Posts Tagged ‘facial expressions’
When the face muscle moves, it creates dynamic facial expression lines on our face.
For instance, raising the eyebrows induce horizontal lines across the forehead, whereas pulling in the eyebrows produce the vertical frown lines between the brows.
We don’t normally worry too much about facial lines created as a result of moving the face muscles. Most times, we are not aware of these dynamic facial lines.
On the contrary, we can’t help but notice the lines and wrinkles showing on a face that is ‘at rest’. We certainly pay more attention to the forehead wrinkles or crow’s feet that’s looking back at us in the mirror.
Will facial expressions lead to facial lines?
Yes. This happens over time, and the effect is accelerated with aging. The fine lines you see on your face is often associated with a certain facial expression or facial activity.
Repetitive, everyday facial expressions or facial activity(eg. smoking) can produce permanent facial lines in the long run. For instance, think about laugh lines, frown lines or smoker lines.
How did dynamic expression lines become static(permanent) facial lines?
This happens because a facial expression often have one set of face muscle constantly contracted, and the antagonist muscle remains constantly relaxed.
Take the all so common problem of the frown lines between the brows. Even though you might object and say, “I am a happy person, I don’t have the habit of frowning. Yet I have the 11 etched between the brows.”
Well, the 11 can be a result of your work habits. Do you tend to knit your brows together in deep concentration while looking at the computer or when reading important documents?
Poor lighting(too dim or too bright) at your work station might also cause you to squint your eyes while you are at work.
What happens when the face muscle stays contracted in the same position?
To hold the brows in a knitted position, groups of face muscle have to remain contracted constantly. Over time, the repetitive contraction cause these muscles to lose tone.
In other words, a face muscle that can previously pull back(smooth out) a frown has now lost the tone and strength to do the job. As a result, the frown lines become apparent.
Babies have no problem with frowning or smiling too much. When a baby is upset, he frowned and wailed to get your attention. Once pacified, his scrunched up face relaxes. The face muscles spring back and the skin is smooth again
There are of course extrinsic factors like sun damage, alcohol, stress and lifestyle that also contribute to facial lines and wrinkles. However, we keep the discussion here focused on the relationship between expression lines becoming static facial lines, along with the aging process.
How can you minimize facial lines caused by your everyday facial expressions?
There are three ways you can reduce facial lines.
1. Eliminate Bad Habits
Get rid of bad habits associated with any facial expression or facial activity. Top on my list are squinting, frowning and smoking. Examine your everyday routine. You might come up with other detrimental behavior.
Hey, you don’t need to keep an expressionless face. Laughing, smiling is good for you. You just need to kick the bad habits that are not doing you good.
2. Use Skin Care Products
Good skin care can keep your skin healthy and supple and help reduce fine lines and wrinkles.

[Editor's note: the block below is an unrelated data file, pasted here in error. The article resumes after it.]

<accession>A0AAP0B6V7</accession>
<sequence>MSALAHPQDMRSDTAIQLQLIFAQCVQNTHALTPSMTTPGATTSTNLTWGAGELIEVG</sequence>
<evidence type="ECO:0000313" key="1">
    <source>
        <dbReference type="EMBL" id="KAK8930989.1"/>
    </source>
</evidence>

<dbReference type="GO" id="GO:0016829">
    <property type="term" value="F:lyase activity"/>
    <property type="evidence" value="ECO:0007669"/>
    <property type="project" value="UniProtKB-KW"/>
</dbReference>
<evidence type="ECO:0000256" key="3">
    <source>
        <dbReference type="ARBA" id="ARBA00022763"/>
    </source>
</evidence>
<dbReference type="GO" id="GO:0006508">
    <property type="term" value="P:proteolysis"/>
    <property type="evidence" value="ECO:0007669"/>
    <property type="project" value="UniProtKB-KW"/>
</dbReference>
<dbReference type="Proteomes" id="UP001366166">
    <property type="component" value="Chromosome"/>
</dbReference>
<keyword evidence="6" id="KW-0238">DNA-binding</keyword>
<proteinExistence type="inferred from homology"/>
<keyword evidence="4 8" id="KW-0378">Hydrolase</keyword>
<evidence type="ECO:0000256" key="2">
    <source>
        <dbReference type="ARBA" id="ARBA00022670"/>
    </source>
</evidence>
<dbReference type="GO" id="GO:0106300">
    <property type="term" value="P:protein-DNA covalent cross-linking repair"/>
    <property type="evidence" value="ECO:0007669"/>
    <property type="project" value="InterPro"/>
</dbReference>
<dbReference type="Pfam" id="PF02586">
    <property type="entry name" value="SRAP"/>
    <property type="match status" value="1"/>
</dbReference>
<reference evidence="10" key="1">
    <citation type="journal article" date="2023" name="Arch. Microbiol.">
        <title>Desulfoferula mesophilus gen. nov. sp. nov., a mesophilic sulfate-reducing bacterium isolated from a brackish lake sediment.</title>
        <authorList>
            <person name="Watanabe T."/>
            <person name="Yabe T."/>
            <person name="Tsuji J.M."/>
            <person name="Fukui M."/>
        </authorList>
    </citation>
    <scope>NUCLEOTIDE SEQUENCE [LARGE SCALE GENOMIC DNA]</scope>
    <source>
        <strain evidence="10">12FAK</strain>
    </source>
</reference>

3. Improve Face Muscle And Skin Tone
Prep up the muscle and skin tone. In order to maintain muscle tone, we need to use all of our muscle fiber to optimal.
A face muscle that is in a constant state of contraction or relaxation will degenerate. You want to get every face muscle moving to the optimal. One way to do this is by doing face exercises.
The important thing is to have a well rounded workout, so that every face muscle and neck muscle get to be toned and strengthened. Skin tone improves naturally when you exercise your face.
So get going. Keep the lines off your face.
Image Credit: striatic
Prior to face exercises, I didn’t realize the intricacy of the face and face muscle. A cheek is a cheek … ok … the cheek is made up of flesh. But I never thought of it as cheek muscle.
Nowadays I get curious about every other face muscle on my face. It seems like each muscle of the face has a job to do. Some describe the face muscle actions as a ‘tug of war’ between elevator and depressor muscles.
An elevator function is to raise a face muscle while the depressor role is to pull down a face muscle.
For instance, if the Frontalis(elevator face muscle) is activated, we have raised eyebrows. Conversely, if the Procerus or Corrugators(depressor face muscles) is activated, the brow is pulled downwards into a frown.
As you can see, it is the movements of the face muscles that creates facial expressions. And these facial expressions in turn produce the dynamic expression lines on the face. As such, face muscles are sometimes called the muscles of face expressions.
The elevator and depressor muscles work as a team. When one set of face muscle is activated, it contracts(shortens); the other set of muscle relaxes(lengthens).
Another way to understand the working of face muscles is to categorize the muscles as agonist and antagonist. The agonist is a contracting face muscle whose action is opposed by another muscle(antagonist) that acts in opposition to it.
For example, one set of muscle open the eyelid, and another set of muscle get to close the eyelid.
I find that by learning how the face muscles work, I become more aware of my own face muscle movements. This has been helpful when I am doing my face exercises or when I am engaged in everyday activities.
Now, I am able to catch myself in the moment I’m about to frown, squint or turn my lips down. And for each self alert, it brings a smile to my face.
Yes, gotta have more smiles and less of the other undesirable face muscle actions.
Image Credit: FranUlloa